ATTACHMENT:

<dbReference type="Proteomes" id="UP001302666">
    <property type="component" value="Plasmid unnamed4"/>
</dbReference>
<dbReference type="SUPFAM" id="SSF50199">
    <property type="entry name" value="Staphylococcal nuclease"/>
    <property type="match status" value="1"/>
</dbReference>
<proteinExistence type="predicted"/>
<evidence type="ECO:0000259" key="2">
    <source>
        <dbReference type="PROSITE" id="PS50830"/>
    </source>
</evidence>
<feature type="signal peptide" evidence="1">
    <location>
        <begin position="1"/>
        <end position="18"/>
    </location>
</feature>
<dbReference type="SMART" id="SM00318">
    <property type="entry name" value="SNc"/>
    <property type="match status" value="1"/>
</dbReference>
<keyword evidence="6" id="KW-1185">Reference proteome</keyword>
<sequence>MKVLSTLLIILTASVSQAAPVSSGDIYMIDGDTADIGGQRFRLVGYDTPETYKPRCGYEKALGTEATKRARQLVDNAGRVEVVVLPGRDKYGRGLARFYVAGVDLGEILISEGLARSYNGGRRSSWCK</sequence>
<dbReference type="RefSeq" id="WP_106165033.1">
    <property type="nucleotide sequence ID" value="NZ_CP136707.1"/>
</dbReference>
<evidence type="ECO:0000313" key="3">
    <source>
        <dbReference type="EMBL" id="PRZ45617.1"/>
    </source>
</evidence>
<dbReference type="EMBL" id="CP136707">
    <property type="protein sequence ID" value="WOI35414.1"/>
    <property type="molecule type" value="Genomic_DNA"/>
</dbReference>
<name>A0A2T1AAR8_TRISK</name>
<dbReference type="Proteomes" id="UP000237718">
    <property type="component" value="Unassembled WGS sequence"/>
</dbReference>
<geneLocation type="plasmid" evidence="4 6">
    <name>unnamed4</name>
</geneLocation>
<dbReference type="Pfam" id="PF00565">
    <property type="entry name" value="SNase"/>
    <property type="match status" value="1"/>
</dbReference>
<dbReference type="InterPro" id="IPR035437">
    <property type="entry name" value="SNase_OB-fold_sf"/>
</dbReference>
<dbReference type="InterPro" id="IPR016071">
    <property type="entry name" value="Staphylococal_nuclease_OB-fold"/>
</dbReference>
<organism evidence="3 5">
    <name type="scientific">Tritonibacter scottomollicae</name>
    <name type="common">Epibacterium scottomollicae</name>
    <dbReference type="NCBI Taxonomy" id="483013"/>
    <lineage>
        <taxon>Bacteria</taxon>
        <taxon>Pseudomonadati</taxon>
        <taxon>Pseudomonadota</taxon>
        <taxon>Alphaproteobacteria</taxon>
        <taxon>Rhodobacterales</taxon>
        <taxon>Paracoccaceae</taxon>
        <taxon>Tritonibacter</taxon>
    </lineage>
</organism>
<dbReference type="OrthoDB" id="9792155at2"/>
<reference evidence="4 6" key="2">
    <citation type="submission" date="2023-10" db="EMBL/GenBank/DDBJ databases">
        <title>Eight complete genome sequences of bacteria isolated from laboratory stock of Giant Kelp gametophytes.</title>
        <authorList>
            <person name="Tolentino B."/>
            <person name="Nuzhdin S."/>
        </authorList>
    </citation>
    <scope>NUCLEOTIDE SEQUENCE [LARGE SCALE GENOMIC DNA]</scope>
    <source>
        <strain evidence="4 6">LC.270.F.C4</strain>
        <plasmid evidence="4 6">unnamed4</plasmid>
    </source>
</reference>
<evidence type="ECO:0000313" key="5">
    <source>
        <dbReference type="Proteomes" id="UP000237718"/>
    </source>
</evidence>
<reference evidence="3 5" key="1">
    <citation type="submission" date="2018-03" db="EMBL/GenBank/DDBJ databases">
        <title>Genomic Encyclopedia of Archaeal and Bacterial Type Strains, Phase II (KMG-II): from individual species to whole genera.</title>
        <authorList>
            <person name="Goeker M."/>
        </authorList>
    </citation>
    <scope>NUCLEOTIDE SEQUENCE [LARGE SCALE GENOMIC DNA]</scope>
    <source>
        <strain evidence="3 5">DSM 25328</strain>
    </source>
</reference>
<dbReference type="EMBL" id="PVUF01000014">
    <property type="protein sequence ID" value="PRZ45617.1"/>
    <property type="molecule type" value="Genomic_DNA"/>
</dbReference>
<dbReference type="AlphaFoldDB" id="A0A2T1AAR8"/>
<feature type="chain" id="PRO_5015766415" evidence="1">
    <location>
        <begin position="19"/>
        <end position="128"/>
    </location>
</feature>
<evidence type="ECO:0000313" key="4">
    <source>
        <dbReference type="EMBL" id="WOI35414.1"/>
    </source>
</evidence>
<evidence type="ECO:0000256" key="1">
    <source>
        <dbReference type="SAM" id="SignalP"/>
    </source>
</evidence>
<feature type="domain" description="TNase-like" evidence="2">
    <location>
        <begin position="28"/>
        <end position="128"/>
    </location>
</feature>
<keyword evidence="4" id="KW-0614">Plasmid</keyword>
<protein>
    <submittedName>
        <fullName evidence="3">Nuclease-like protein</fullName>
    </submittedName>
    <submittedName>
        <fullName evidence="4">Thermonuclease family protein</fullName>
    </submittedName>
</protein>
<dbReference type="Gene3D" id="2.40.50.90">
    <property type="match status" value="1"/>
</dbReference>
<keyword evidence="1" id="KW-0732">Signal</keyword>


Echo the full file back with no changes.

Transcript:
<dbReference type="Proteomes" id="UP001302666">
    <property type="component" value="Plasmid unnamed4"/>
</dbReference>
<dbReference type="SUPFAM" id="SSF50199">
    <property type="entry name" value="Staphylococcal nuclease"/>
    <property type="match status" value="1"/>
</dbReference>
<proteinExistence type="predicted"/>
<evidence type="ECO:0000259" key="2">
    <source>
        <dbReference type="PROSITE" id="PS50830"/>
    </source>
</evidence>
<feature type="signal peptide" evidence="1">
    <location>
        <begin position="1"/>
        <end position="18"/>
    </location>
</feature>
<dbReference type="SMART" id="SM00318">
    <property type="entry name" value="SNc"/>
    <property type="match status" value="1"/>
</dbReference>
<keyword evidence="6" id="KW-1185">Reference proteome</keyword>
<sequence>MKVLSTLLIILTASVSQAAPVSSGDIYMIDGDTADIGGQRFRLVGYDTPETYKPRCGYEKALGTEATKRARQLVDNAGRVEVVVLPGRDKYGRGLARFYVAGVDLGEILISEGLARSYNGGRRSSWCK</sequence>
<dbReference type="RefSeq" id="WP_106165033.1">
    <property type="nucleotide sequence ID" value="NZ_CP136707.1"/>
</dbReference>
<evidence type="ECO:0000313" key="3">
    <source>
        <dbReference type="EMBL" id="PRZ45617.1"/>
    </source>
</evidence>
<dbReference type="EMBL" id="CP136707">
    <property type="protein sequence ID" value="WOI35414.1"/>
    <property type="molecule type" value="Genomic_DNA"/>
</dbReference>
<name>A0A2T1AAR8_TRISK</name>
<dbReference type="Proteomes" id="UP000237718">
    <property type="component" value="Unassembled WGS sequence"/>
</dbReference>
<geneLocation type="plasmid" evidence="4 6">
    <name>unnamed4</name>
</geneLocation>
<dbReference type="Pfam" id="PF00565">
    <property type="entry name" value="SNase"/>
    <property type="match status" value="1"/>
</dbReference>
<dbReference type="InterPro" id="IPR035437">
    <property type="entry name" value="SNase_OB-fold_sf"/>
</dbReference>
<dbReference type="InterPro" id="IPR016071">
    <property type="entry name" value="Staphylococal_nuclease_OB-fold"/>
</dbReference>
<organism evidence="3 5">
    <name type="scientific">Tritonibacter scottomollicae</name>
    <name type="common">Epibacterium scottomollicae</name>
    <dbReference type="NCBI Taxonomy" id="483013"/>
    <lineage>
        <taxon>Bacteria</taxon>
        <taxon>Pseudomonadati</taxon>
        <taxon>Pseudomonadota</taxon>
        <taxon>Alphaproteobacteria</taxon>
        <taxon>Rhodobacterales</taxon>
        <taxon>Paracoccaceae</taxon>
        <taxon>Tritonibacter</taxon>
    </lineage>
</organism>
<dbReference type="OrthoDB" id="9792155at2"/>
<reference evidence="4 6" key="2">
    <citation type="submission" date="2023-10" db="EMBL/GenBank/DDBJ databases">
        <title>Eight complete genome sequences of bacteria isolated from laboratory stock of Giant Kelp gametophytes.</title>
        <authorList>
            <person name="Tolentino B."/>
            <person name="Nuzhdin S."/>
        </authorList>
    </citation>
    <scope>NUCLEOTIDE SEQUENCE [LARGE SCALE GENOMIC DNA]</scope>
    <source>
        <strain evidence="4 6">LC.270.F.C4</strain>
        <plasmid evidence="4 6">unnamed4</plasmid>
    </source>
</reference>
<evidence type="ECO:0000313" key="5">
    <source>
        <dbReference type="Proteomes" id="UP000237718"/>
    </source>
</evidence>
<reference evidence="3 5" key="1">
    <citation type="submission" date="2018-03" db="EMBL/GenBank/DDBJ databases">
        <title>Genomic Encyclopedia of Archaeal and Bacterial Type Strains, Phase II (KMG-II): from individual species to whole genera.</title>
        <authorList>
            <person name="Goeker M."/>
        </authorList>
    </citation>
    <scope>NUCLEOTIDE SEQUENCE [LARGE SCALE GENOMIC DNA]</scope>
    <source>
        <strain evidence="3 5">DSM 25328</strain>
    </source>
</reference>
<dbReference type="EMBL" id="PVUF01000014">
    <property type="protein sequence ID" value="PRZ45617.1"/>
    <property type="molecule type" value="Genomic_DNA"/>
</dbReference>
<dbReference type="AlphaFoldDB" id="A0A2T1AAR8"/>
<feature type="chain" id="PRO_5015766415" evidence="1">
    <location>
        <begin position="19"/>
        <end position="128"/>
    </location>
</feature>
<evidence type="ECO:0000313" key="4">
    <source>
        <dbReference type="EMBL" id="WOI35414.1"/>
    </source>
</evidence>
<evidence type="ECO:0000256" key="1">
    <source>
        <dbReference type="SAM" id="SignalP"/>
    </source>
</evidence>
<feature type="domain" description="TNase-like" evidence="2">
    <location>
        <begin position="28"/>
        <end position="128"/>
    </location>
</feature>
<keyword evidence="4" id="KW-0614">Plasmid</keyword>
<protein>
    <submittedName>
        <fullName evidence="3">Nuclease-like protein</fullName>
    </submittedName>
    <submittedName>
        <fullName evidence="4">Thermonuclease family protein</fullName>
    </submittedName>
</protein>
<dbReference type="Gene3D" id="2.40.50.90">
    <property type="match status" value="1"/>
</dbReference>
<keyword evidence="1" id="KW-0732">Signal</keyword>